NEW DELHI: The government clarified on Thursday that Aadhaar card was not mandatory for taking benefits under Ayushman Bharat - National Health Protection Mission. Nobody would be denied health facilities for not having an Aadhaar number.
The National Health Protection Scheme is meant to provide Rs 5 lakh health insurance coverage to about 40 crore Indians.
"Notification of the Ayushman Bharat - National Health Protection Mission being issued by MoHFW under Section 7 of the Aadhaar Act, merely enables the implementation agencies to ask for the beneficiary Aadhaar Card to authenticate their identity," the statement said.
"In order to authenticate the identity of beneficiaries accurately, the use of Aadhaar card is preferable, but it is not a must. There shall be no denial of benefit for want of Aadhaar number." J P Nadda, health minister, too confirmed that "we will provide services to all eligible beneficiaries with or without Aadhaar cards."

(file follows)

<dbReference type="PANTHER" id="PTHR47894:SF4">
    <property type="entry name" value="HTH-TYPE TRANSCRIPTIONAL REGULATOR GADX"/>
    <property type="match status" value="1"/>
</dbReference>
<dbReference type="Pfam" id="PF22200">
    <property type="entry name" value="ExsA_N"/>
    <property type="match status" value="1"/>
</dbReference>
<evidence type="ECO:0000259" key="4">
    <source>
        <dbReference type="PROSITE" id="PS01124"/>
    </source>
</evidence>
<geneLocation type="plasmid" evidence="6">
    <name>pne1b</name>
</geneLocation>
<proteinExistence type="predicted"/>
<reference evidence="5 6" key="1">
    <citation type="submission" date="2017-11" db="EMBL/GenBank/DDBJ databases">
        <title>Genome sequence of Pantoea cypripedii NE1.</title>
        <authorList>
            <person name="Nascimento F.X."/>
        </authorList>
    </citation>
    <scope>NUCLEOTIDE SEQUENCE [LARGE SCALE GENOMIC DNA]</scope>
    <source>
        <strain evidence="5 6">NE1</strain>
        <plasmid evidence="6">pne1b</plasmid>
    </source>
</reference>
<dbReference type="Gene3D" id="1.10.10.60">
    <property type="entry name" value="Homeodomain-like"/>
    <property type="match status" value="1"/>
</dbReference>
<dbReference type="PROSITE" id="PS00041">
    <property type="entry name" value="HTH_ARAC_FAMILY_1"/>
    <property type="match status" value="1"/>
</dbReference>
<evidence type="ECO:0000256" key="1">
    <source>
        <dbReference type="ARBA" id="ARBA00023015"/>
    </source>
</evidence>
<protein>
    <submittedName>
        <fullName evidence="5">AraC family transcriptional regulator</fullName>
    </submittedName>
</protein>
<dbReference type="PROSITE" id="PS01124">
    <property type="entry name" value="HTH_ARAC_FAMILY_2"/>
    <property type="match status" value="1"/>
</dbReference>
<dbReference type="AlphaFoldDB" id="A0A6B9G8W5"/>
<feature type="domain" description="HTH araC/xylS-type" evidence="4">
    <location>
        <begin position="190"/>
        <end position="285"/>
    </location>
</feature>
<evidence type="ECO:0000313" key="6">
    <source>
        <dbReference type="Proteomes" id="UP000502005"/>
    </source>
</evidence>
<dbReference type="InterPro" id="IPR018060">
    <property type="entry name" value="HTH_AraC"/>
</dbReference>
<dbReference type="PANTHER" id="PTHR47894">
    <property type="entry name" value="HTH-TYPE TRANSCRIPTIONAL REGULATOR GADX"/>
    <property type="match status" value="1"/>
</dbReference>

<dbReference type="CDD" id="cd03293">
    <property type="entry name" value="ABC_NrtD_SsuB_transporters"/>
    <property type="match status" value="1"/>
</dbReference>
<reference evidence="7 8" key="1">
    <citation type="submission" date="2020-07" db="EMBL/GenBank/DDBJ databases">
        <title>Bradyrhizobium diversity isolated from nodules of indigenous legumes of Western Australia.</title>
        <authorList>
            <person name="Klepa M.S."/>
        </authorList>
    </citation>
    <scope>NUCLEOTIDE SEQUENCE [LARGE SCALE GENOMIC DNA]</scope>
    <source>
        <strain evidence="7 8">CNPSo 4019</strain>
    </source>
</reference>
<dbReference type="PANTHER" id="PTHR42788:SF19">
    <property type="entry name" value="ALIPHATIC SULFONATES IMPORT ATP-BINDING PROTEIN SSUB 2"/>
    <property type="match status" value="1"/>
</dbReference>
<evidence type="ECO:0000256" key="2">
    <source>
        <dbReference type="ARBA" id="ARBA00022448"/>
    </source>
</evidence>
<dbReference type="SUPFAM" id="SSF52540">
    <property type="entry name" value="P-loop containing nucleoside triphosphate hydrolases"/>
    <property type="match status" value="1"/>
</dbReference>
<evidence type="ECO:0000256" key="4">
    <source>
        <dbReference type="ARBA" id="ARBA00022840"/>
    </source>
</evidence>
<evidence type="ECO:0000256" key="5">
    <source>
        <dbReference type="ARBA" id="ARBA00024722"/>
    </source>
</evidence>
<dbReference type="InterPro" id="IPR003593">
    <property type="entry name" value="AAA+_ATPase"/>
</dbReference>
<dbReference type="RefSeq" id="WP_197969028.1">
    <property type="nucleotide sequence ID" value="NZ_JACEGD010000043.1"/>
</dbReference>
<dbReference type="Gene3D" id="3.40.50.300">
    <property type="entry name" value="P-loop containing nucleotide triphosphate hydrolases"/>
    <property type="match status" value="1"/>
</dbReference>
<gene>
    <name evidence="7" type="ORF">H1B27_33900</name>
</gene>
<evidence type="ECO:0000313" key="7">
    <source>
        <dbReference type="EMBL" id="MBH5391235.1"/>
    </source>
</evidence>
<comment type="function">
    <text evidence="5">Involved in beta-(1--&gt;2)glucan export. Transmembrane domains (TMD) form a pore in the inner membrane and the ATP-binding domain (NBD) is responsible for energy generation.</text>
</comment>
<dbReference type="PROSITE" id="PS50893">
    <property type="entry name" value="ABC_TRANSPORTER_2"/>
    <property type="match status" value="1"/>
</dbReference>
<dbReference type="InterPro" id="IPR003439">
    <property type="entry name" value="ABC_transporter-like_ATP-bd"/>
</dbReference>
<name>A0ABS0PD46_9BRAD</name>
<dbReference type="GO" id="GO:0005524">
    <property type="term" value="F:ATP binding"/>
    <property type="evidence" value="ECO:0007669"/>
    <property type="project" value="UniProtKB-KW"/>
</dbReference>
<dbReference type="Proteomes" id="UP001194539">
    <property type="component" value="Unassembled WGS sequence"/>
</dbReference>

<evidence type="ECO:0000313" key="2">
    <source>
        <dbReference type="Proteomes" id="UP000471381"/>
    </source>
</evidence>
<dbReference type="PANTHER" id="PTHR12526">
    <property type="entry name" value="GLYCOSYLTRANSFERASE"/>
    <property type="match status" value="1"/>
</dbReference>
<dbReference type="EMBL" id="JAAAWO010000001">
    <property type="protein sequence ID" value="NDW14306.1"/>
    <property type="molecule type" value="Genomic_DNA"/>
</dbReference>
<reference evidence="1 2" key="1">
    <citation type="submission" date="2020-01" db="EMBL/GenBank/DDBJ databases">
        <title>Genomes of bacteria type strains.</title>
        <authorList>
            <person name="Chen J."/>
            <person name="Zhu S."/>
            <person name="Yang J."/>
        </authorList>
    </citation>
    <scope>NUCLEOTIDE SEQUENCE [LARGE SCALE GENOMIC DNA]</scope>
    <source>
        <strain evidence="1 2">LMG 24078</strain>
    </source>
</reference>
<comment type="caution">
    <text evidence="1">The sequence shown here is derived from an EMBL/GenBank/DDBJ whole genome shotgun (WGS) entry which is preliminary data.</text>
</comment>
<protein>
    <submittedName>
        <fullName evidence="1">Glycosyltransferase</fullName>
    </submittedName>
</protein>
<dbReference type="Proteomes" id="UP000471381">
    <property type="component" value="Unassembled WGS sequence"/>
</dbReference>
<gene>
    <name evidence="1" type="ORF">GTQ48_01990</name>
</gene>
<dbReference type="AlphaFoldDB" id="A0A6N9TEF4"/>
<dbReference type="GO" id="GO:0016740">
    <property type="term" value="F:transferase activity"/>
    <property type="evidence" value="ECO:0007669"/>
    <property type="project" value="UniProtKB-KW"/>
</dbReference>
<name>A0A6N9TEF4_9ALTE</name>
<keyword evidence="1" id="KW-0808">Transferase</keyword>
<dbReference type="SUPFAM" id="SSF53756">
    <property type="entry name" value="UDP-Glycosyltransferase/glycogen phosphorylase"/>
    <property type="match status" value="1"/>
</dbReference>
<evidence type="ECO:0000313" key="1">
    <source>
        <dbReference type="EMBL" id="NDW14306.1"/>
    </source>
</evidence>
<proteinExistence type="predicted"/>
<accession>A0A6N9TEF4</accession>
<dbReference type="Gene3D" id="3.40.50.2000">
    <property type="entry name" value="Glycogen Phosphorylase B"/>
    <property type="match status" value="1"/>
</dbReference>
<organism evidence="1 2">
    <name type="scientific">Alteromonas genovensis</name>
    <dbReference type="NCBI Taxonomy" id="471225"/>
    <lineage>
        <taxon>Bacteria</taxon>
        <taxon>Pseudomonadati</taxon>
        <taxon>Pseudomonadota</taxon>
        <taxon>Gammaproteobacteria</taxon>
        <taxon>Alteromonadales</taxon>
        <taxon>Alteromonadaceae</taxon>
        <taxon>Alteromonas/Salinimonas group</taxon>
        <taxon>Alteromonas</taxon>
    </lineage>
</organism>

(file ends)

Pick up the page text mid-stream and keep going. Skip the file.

The government also clarified that draft notification also provides for exception handling mechanism, viz production of alternate identification mechanisms such as ration card, voter id card, MGNREGA card or other relevant documents in case the beneficiary does not have an Aadhar card Also it also makes the implementation agencies accountable for setting up of Aadhaar enrollment centers for the beneficiaries who are not yet enrolled for Aadhaar, at convenient locations, the ministry said.
At present, most other social welfare schemes of the Central government-including LPG subsidy, food subsidy, cash transfers, Aam Admi Bima Yojana, direct cash benefits, pension schemes, fellowships and maternity benefits are, however, given on the basis of Aadhar card.
The contentious issue on whether Aadhar can be mandatory for all government schemes and benefits has come at a time when the Supreme Court has reserved its order on the issue and a final order in this regard is likely soon.
The draft notification for the scheme is in the making as the process of empanelment of hospitals has also begun.
There are however concerns that due to low package rates, not many corporate hospitals are interested in getting empanelled and the government might have to make do with smaller hospitals, which leads to "quality" issues.
(with IANS inputs)